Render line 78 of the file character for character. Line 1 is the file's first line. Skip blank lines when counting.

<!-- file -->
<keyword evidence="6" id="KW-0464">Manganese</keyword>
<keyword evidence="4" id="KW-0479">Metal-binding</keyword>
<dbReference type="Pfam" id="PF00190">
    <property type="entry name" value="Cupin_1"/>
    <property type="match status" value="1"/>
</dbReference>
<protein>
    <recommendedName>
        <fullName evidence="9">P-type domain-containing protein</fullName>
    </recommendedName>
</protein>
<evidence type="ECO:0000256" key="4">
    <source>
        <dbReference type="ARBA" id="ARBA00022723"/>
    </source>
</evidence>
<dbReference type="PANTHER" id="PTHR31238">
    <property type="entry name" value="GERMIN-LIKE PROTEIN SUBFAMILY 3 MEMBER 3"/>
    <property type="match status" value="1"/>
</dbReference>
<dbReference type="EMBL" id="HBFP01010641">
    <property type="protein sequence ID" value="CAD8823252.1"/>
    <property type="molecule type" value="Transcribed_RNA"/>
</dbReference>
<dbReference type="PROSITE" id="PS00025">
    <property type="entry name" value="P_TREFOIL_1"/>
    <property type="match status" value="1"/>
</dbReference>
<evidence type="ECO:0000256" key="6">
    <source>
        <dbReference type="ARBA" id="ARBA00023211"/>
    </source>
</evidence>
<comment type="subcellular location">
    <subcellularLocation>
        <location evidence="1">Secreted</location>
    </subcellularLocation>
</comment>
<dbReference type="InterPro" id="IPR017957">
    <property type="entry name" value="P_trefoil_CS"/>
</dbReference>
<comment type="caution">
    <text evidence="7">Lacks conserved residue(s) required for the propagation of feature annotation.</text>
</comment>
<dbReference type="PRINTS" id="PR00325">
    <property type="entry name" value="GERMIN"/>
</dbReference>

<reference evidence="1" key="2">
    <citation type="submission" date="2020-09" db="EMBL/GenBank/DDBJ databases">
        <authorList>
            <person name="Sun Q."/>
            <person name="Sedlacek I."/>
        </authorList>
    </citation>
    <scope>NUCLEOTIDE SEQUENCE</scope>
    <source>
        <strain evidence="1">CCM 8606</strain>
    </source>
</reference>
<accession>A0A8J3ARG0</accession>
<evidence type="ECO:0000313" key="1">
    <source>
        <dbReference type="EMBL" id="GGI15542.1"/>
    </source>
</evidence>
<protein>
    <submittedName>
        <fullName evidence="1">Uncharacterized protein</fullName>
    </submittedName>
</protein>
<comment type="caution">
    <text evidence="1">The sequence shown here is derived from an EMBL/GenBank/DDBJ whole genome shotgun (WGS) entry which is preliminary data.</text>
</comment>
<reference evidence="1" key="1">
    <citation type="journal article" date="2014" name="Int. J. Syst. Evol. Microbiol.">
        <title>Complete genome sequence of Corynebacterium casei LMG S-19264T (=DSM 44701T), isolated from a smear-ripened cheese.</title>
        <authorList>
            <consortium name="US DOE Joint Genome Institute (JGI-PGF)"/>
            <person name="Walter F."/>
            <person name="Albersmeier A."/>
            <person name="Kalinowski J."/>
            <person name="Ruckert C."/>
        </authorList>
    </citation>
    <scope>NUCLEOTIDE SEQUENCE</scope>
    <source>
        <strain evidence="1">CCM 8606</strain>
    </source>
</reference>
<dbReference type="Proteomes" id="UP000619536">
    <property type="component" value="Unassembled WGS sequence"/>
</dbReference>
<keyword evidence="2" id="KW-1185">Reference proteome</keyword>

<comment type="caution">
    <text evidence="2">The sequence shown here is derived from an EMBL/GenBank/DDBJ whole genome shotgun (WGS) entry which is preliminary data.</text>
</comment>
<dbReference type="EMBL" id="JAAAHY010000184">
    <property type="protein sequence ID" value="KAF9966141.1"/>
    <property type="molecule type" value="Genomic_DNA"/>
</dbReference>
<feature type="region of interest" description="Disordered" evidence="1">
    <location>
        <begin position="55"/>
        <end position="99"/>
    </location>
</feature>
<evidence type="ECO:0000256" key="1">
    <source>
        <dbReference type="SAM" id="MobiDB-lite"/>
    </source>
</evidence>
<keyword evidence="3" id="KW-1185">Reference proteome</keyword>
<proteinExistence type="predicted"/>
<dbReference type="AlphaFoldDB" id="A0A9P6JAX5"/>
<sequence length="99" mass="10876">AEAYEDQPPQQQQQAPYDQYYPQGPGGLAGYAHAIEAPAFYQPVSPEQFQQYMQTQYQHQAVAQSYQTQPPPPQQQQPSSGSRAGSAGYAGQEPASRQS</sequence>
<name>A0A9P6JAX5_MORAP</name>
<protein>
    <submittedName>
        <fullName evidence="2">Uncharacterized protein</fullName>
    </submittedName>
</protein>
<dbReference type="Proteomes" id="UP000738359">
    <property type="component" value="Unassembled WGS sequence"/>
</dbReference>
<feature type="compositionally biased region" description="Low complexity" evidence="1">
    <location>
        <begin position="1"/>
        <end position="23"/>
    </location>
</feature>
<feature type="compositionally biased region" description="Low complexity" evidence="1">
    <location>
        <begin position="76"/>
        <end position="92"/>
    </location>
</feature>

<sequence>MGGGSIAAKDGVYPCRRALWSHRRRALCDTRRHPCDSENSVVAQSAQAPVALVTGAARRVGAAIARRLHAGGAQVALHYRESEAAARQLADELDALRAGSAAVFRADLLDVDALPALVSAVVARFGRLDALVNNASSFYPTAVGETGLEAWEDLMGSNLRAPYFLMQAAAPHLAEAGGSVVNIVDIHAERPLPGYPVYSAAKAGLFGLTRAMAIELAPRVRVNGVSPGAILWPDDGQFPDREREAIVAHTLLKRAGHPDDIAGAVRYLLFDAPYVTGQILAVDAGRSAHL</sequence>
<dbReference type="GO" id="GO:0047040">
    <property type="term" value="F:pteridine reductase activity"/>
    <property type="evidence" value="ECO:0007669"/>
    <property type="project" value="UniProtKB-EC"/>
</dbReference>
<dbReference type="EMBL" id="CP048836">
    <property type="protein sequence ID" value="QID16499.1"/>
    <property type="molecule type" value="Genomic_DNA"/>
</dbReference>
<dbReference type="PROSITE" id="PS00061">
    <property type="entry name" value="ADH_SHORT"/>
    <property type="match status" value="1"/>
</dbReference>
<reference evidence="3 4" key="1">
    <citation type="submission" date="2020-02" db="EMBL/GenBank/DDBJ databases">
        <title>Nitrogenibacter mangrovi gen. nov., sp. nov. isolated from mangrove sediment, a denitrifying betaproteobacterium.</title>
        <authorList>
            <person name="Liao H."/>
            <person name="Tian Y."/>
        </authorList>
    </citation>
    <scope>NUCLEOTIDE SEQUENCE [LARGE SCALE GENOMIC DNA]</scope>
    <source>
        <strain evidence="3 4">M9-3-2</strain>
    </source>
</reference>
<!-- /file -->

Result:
            <consortium name="US DOE Joint Genome Institute (JGI-PGF)"/>